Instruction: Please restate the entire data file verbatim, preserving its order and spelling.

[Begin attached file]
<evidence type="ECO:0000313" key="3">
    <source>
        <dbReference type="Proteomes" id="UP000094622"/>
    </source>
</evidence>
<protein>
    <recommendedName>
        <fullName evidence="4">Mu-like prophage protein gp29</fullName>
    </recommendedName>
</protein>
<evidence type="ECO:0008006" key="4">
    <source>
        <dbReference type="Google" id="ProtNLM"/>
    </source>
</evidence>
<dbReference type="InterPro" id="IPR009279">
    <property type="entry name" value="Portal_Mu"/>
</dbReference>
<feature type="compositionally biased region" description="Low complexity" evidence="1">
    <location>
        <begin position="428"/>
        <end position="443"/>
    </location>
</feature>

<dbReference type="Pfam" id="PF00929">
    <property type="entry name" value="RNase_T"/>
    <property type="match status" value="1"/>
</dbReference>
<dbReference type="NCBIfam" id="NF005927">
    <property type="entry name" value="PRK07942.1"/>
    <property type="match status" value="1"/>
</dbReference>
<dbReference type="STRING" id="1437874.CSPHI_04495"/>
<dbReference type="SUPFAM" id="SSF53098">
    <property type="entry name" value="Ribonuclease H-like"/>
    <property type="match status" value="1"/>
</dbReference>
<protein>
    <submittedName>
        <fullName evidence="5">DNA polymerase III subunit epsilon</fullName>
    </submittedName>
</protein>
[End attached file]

<evidence type="ECO:0000313" key="3">
    <source>
        <dbReference type="Proteomes" id="UP000094622"/>
    </source>
</evidence>
<protein>
    <recommendedName>
        <fullName evidence="4">Mu-like prophage protein gp29</fullName>
    </recommendedName>
</protein>
<evidence type="ECO:0008006" key="4">
    <source>
        <dbReference type="Google" id="ProtNLM"/>
    </source>
</evidence>
<dbReference type="InterPro" id="IPR009279">
    <property type="entry name" value="Portal_Mu"/>
</dbReference>
<feature type="compositionally biased region" description="Low complexity" evidence="1">
    <location>
        <begin position="428"/>
        <end position="443"/>
    </location>
</feature>

<dbReference type="Pfam" id="PF00929">
    <property type="entry name" value="RNase_T"/>
    <property type="match status" value="1"/>
</dbReference>
<dbReference type="NCBIfam" id="NF005927">
    <property type="entry name" value="PRK07942.1"/>
    <property type="match status" value="1"/>
</dbReference>
<dbReference type="STRING" id="1437874.CSPHI_04495"/>
<dbReference type="SUPFAM" id="SSF53098">
    <property type="entry name" value="Ribonuclease H-like"/>
    <property type="match status" value="1"/>
</dbReference>
<protein>
    <submittedName>
        <fullName evidence="5">DNA polymerase III subunit epsilon</fullName>
    </submittedName>
</protein>